At 187 for 2, with his score on 98, KL Rahul turned a Ben Stokes delivery over for a single. As a shy at the stumps from midwicket failed, Virat Kohli was the first to notice the ensuing overthrow. He sprinted the next two runs, jumped up in joy, fist bumped his partner mid-pitch, before giving him a big bear hug for his hundred. Yes, you read that right. A hyper-excited captain chuffed for a man he’s backed all season, despite yet another injury lay-off.
This series has been a long one, as five Test series tend to be, meaning there are both survivors and those that have fallen by the wayside at some point. Injuries are a common effect of these grinding schedules, and mid-series changes a regular feature.
After a spate of injuries to openers, including KL Rahul’s during the New Zealand series, Gautam Gambhir found himself playing Test cricket once again. Two Tests and 108 runs later, he found himself getting an obligatory “thank you” from his captain, along with an explanation for the management’s latest move – to pull the returning KL Rahul out of a Ranji fixture to fit him into the squad for the second Test.
“We had it pretty clear in our heads that KL is our number one choice along with Murali Vijay. He is fit at any stage, he comes back into the team and we are going to start with him. Be it pulling him out of a first-class game in between. It's within the rules and the regulations," the Indian captain said in Vizag.
Rahul is an excellent prospect, one who has scored runs by the bucketload across multiple seasons, but Kohli’s backing of his Royal Challengers Bangalore mate goes beyond all of that. He is having what is likely to be a transformative season, and his 199 on Sunday is only the latest proof of that. In a stop-start Test career spanning only 12 Tests, there has been as much frustration, as the seemingly boundless promise on view. There have been eight single-digit scores in 19 innings, four hundreds and a solitary fifty. Some of it is baffling, and will only even out over a longer time-frame. What’s more, he’s missed 12 of the 22 Tests India have played since his debut, mostly due to one injury or another that has sidelined him.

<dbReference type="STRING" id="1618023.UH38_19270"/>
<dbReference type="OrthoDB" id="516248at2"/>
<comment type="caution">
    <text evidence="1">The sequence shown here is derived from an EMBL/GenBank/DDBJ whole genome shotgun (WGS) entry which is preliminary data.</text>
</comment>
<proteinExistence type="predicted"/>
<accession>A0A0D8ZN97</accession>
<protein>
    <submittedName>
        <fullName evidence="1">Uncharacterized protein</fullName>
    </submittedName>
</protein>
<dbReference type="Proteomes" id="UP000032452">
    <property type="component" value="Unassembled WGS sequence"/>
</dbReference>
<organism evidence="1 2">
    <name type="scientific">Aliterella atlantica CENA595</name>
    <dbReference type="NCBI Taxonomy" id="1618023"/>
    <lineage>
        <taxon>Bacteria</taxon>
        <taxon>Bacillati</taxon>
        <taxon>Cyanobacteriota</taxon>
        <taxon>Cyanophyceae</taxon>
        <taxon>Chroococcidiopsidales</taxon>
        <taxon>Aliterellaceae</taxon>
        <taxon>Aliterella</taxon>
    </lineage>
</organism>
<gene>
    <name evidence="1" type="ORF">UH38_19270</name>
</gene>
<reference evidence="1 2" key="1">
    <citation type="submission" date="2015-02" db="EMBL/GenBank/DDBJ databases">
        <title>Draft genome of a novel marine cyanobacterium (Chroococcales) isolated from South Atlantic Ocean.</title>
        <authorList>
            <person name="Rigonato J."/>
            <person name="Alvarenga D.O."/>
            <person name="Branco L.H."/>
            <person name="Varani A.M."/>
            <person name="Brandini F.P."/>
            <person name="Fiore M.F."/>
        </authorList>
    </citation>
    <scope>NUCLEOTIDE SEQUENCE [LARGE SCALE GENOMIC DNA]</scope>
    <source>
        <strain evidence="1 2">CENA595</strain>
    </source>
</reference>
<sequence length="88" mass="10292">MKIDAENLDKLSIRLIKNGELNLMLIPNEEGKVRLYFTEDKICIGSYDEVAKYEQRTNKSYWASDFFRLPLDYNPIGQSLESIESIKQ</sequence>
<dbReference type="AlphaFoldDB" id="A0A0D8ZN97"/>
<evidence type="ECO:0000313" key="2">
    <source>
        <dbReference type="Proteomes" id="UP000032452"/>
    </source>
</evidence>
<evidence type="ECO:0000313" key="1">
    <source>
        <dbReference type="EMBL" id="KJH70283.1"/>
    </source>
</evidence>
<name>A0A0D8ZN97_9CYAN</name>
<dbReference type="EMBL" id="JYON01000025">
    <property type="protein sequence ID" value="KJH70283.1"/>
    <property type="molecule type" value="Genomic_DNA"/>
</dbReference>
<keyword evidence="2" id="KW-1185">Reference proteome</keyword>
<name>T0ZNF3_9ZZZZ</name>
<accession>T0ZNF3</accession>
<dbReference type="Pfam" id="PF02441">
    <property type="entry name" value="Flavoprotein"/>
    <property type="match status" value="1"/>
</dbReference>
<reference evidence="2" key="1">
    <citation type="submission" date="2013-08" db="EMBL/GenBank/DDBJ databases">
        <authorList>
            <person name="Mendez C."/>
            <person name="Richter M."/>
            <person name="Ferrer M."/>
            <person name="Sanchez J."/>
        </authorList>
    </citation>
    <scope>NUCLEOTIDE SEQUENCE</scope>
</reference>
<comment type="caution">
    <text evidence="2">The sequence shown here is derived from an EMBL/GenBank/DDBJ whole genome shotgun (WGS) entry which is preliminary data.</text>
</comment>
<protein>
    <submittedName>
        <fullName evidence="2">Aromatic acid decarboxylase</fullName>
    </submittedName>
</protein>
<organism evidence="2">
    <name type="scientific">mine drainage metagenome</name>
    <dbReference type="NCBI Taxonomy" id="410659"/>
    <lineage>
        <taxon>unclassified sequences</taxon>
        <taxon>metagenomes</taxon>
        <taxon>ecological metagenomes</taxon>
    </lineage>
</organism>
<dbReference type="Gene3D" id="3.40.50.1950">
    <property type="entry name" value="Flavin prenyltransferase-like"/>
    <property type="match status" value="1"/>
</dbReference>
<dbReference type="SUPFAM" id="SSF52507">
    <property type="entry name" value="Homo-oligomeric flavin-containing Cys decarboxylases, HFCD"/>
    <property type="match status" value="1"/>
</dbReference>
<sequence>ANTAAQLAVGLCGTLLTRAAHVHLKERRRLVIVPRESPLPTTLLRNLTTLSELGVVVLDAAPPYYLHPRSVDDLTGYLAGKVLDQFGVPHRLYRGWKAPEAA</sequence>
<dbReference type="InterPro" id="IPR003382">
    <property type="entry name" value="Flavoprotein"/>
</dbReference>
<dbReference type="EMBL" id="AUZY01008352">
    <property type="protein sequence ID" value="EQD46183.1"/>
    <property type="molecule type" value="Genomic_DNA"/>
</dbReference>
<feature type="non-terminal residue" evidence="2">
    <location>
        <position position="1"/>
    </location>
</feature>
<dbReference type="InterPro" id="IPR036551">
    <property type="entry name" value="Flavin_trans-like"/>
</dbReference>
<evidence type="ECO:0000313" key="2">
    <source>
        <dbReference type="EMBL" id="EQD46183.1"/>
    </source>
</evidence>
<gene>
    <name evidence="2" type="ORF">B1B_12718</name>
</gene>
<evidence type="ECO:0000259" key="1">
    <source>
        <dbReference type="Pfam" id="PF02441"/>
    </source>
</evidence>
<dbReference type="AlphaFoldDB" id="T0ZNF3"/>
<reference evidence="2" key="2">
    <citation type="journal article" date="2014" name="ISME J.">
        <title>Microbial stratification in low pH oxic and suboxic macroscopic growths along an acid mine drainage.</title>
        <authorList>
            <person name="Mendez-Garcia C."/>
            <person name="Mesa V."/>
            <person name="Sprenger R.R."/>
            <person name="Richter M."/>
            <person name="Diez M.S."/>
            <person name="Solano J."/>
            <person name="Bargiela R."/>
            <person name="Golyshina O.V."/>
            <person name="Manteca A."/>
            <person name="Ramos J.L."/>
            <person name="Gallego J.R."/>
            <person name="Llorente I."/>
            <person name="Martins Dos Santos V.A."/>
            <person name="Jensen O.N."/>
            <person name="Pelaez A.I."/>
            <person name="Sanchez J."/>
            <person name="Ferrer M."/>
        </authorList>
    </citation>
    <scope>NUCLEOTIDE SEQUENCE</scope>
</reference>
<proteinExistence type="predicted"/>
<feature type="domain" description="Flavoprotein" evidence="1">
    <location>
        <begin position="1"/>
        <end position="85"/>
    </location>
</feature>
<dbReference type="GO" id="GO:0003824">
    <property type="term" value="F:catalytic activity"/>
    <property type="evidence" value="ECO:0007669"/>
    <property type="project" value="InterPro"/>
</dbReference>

From the rest of his innings, though, the signs are ominous. After an IPL season where he finally realised his hitting potential, scoring at a strike rate of 146.49, accumulating 397 runs in 14 games as a surprise package at the top of RCB’s marauding top order, he has become India’s first centurion on ODI debut, apart from hammering T20 cricket’s second-fastest century against the West Indies.
All this is massive progress for a player considered a “Test specialist”, one who could not break free at will in the shorter formats. What he showed in Chennai, though, is how seamlessly he has been able to transfer that form and confidence to the game’s longest format. Among all players with over 200 runs this home season, Rahul astonishingly has the third highest strike-rate, ahead of the likes of Kohli and Ajinkya Rahane. In fact, after IPL 2016, his strike-rate has gone up to 62.02, from the previous figure of 47.49.
He’s unafraid to step down the track and hit those big sixes, knowing fully well that the boundaries are only as long as they were when he lit up these same venues during the IPL season. It shows a significant shift in mindset, that of a batter who’s benefitting from the confidence shown on him by his team management.
Despite all of this, Rahul’s challenge ahead is one of consistency. As Nasser Hussain perfectly encapsulated on air, “his Test career has been feast or famine” so far. With all that early innings shakiness and a knack of not being able to see out the new ball, he would dearly hope for a more “normal” run, with lesser troughs and more solid assurance for his side at the top. It need neither be feast nor famine. A series of balanced, fulfilling meals would do just fine, if only to whet the appetite for daddy hundreds like this.
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Updated Date: Dec 19, 2016 09:04:40 IST